Immigrants

Migrants under a bridge
Lynda M. González for KUT

Almost 40 child welfare and medical groups in Texas sent a letter to federal and state leaders Thursday expressing concern about the treatment of child migrants on the state’s southern border. They say poor living conditions are causing trauma among these children, which could have lasting effects.

Gabriel C. Pérez / KUT

Sayed Musa Hashimi was an interpreter for the U.S. military in his native Afghanistan. After he was attacked in his home, he applied for a special immigrant visa. In 2014, he and his family came to Austin.

Sayed and his daughter, Hajera, talk about their journey, missing family and their hopes for the future.

A Grim Border Drowning Underlines The Peril Facing Many Migrants

Jun 26, 2019
The Rio Grande River as seen from Brownsville, Texas as it passes under the Gateway International Bridge between the border cities of Brownsville and Matamoros, Mexico.
Gabriel C. Pérez / KUT

The man and his 23-month-old daughter lay face down in shallow water along the bank of the Rio Grande, his black shirt hiked up to his chest with the girl tucked inside. Her arm was draped around his neck suggesting she clung to him in her final moments.

Jorge Sanhueza-Lyon / KUT

Priscila Vega came to the U.S. as a child from her native El Salvador. Her family fled that country's civil war.

She spent 21 years in the U.S. without documentation.

Now a teacher in Austin, Vega talks about voting for the first time and the need to give back.

We're highlighting the voices of people who came to the U.S. from another country in celebration of Immigrant Heritage Month. We want to hear your story! Tell us on Facebook, Twitter or Instagram using #ATXImmigrants.

Julia Reihs / KUT

Diana Nguyen left her native Vietnam after her father was threatened with prison for serving in the South Vietnamese army.

She talks about encountering pirates in the Pacific Ocean, seeing snow for the first time and not taking anything for granted.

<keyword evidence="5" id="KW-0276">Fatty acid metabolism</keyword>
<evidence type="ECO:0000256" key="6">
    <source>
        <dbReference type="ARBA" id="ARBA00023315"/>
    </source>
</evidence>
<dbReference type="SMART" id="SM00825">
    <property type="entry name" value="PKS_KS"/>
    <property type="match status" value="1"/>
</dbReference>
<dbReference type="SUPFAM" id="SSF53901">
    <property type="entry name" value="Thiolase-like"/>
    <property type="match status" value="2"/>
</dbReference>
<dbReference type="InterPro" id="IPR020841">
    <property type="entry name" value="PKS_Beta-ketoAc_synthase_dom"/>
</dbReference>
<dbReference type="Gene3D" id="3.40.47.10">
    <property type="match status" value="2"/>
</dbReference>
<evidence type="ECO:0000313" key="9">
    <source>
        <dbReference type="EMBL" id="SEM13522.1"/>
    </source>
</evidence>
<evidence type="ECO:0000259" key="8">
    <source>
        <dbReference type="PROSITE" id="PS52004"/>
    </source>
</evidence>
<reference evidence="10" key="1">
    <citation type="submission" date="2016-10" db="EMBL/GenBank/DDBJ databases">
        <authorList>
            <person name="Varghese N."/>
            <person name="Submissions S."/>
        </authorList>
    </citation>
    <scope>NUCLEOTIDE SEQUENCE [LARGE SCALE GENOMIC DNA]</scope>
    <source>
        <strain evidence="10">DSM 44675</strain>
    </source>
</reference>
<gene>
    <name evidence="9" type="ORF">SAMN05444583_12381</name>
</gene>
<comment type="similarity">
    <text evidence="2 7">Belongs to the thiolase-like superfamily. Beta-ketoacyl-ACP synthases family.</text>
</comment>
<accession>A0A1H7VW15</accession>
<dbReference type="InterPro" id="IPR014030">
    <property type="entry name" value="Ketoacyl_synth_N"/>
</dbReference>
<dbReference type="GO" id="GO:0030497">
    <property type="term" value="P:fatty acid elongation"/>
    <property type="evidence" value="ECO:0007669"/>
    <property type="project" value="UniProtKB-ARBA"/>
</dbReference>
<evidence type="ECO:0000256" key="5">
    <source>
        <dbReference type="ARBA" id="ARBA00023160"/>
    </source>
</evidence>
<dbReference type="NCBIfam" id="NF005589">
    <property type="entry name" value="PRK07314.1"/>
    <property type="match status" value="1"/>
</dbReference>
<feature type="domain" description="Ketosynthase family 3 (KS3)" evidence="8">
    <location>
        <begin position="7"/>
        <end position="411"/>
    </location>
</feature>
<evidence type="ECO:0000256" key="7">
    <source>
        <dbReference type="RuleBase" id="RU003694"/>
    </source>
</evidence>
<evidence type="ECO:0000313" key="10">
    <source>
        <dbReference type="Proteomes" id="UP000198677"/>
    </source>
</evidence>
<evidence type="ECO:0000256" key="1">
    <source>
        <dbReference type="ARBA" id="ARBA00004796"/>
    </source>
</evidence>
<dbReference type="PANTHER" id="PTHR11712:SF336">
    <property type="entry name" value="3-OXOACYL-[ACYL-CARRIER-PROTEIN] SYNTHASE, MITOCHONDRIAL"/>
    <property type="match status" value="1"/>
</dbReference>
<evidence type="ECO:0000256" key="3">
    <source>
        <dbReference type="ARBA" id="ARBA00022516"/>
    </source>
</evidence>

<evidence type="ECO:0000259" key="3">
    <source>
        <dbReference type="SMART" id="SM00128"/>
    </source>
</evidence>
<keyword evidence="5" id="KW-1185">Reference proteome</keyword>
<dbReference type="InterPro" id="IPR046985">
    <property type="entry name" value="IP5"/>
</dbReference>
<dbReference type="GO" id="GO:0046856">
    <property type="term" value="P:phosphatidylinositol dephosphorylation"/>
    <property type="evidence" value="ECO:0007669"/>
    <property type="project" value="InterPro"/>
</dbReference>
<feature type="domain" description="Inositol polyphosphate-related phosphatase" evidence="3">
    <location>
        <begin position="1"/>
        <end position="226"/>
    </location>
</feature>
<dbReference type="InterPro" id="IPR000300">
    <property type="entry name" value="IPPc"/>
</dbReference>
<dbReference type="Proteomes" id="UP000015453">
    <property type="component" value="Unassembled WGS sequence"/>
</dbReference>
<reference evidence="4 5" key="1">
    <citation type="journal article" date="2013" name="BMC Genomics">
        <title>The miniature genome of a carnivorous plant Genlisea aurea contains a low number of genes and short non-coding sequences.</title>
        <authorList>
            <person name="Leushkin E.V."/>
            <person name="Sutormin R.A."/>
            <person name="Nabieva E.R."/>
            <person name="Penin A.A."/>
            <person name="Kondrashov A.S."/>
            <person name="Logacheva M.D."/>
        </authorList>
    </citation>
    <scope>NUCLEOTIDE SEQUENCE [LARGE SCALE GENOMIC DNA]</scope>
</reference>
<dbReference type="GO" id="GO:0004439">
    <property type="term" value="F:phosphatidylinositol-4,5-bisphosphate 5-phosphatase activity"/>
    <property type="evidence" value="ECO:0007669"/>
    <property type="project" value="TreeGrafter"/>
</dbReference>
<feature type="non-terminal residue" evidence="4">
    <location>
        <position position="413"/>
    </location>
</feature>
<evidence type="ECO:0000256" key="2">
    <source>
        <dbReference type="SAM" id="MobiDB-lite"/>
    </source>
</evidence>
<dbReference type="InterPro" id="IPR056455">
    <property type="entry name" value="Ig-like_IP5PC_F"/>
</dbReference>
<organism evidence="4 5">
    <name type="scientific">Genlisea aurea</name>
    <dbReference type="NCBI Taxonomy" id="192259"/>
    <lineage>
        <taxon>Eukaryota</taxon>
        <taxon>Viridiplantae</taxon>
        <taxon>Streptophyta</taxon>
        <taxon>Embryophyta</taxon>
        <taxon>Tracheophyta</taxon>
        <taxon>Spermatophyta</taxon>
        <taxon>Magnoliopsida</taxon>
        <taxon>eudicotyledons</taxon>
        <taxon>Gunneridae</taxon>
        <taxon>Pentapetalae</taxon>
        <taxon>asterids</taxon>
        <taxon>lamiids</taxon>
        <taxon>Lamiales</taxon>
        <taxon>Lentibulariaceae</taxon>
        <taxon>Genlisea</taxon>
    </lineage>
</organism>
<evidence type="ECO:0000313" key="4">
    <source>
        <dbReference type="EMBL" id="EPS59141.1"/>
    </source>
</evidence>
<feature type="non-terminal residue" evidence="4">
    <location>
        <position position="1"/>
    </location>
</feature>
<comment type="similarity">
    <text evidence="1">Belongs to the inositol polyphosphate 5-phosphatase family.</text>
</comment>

Ronald Muljadi came to the U.S. with his family at 5 years old.
Julia Reihs / KUT

Ronald Muljadi is a mortgage broker in Austin. He moved to the U.S. with his parents and sister when he was 5 years old. 

Growing up, he never felt like he got the "full experience" of his Indonesian heritage until he got older.

Ximena Cardoso-Sloane, originally from Ecuador
Julia Reihs / KUT

Ximena Cardoso-Sloane, a math teacher in Round Rock, never planned to move to the U.S. She left her native Ecuador in 2000 to visit a friend in America — and ended up staying.

"In my heart," she says, "I always was a citizen of the world."

Julia Reihs / KUT

Monica Caivano came to Austin from Argentina in 1994. She co-founded Esquina Tango, a "mini cultural center" that teaches language and dance in East Austin.

Julia Reihs / KUT

We're celebrating Immigrant Heritage Month by highlighting people who have moved to Austin from all over the world.

 

Anna Katrina Davey is originally from Italy, but spent time in Germany and Vietnam before moving to Austin. She owns a company that trains businesspeople to recognize and understand cultural differences with people they do business with in other countries.

Lynda M. González/KUT

From Texas Standard:

A single picture can change the way people think about an issue or event, even something happening on the other side of the world. Think of the girl running from a napalm attack during the Vietnam War. Or, more recently, the image of the dead body of the Syrian toddler, Alan Kurdi, who washed up on a beach in Turkey after an attempted escape from Syria. How does what we see in those images compare with what the photojournalist sees? Does the click of the shutter imply a certain photojournalistic responsibility?